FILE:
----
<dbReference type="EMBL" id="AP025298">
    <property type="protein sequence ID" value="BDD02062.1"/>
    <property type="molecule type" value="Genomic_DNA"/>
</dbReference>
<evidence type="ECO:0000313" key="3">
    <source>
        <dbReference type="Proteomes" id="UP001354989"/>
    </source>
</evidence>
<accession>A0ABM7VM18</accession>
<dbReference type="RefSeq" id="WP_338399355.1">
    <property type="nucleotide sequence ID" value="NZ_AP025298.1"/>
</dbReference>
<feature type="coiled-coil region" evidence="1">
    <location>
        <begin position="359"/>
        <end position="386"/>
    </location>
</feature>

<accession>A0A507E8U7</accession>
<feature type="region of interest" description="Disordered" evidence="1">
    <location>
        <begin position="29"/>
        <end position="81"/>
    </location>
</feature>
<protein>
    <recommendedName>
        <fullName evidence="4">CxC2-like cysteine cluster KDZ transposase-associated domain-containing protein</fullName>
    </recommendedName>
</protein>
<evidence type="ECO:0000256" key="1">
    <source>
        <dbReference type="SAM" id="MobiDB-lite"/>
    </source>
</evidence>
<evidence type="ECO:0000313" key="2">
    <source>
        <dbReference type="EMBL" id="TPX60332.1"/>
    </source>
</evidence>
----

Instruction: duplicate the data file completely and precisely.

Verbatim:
<dbReference type="EMBL" id="AP025298">
    <property type="protein sequence ID" value="BDD02062.1"/>
    <property type="molecule type" value="Genomic_DNA"/>
</dbReference>
<evidence type="ECO:0000313" key="3">
    <source>
        <dbReference type="Proteomes" id="UP001354989"/>
    </source>
</evidence>
<accession>A0ABM7VM18</accession>
<dbReference type="RefSeq" id="WP_338399355.1">
    <property type="nucleotide sequence ID" value="NZ_AP025298.1"/>
</dbReference>
<feature type="coiled-coil region" evidence="1">
    <location>
        <begin position="359"/>
        <end position="386"/>
    </location>
</feature>

<accession>A0A507E8U7</accession>
<feature type="region of interest" description="Disordered" evidence="1">
    <location>
        <begin position="29"/>
        <end position="81"/>
    </location>
</feature>
<protein>
    <recommendedName>
        <fullName evidence="4">CxC2-like cysteine cluster KDZ transposase-associated domain-containing protein</fullName>
    </recommendedName>
</protein>
<evidence type="ECO:0000256" key="1">
    <source>
        <dbReference type="SAM" id="MobiDB-lite"/>
    </source>
</evidence>
<evidence type="ECO:0000313" key="2">
    <source>
        <dbReference type="EMBL" id="TPX60332.1"/>
    </source>
</evidence>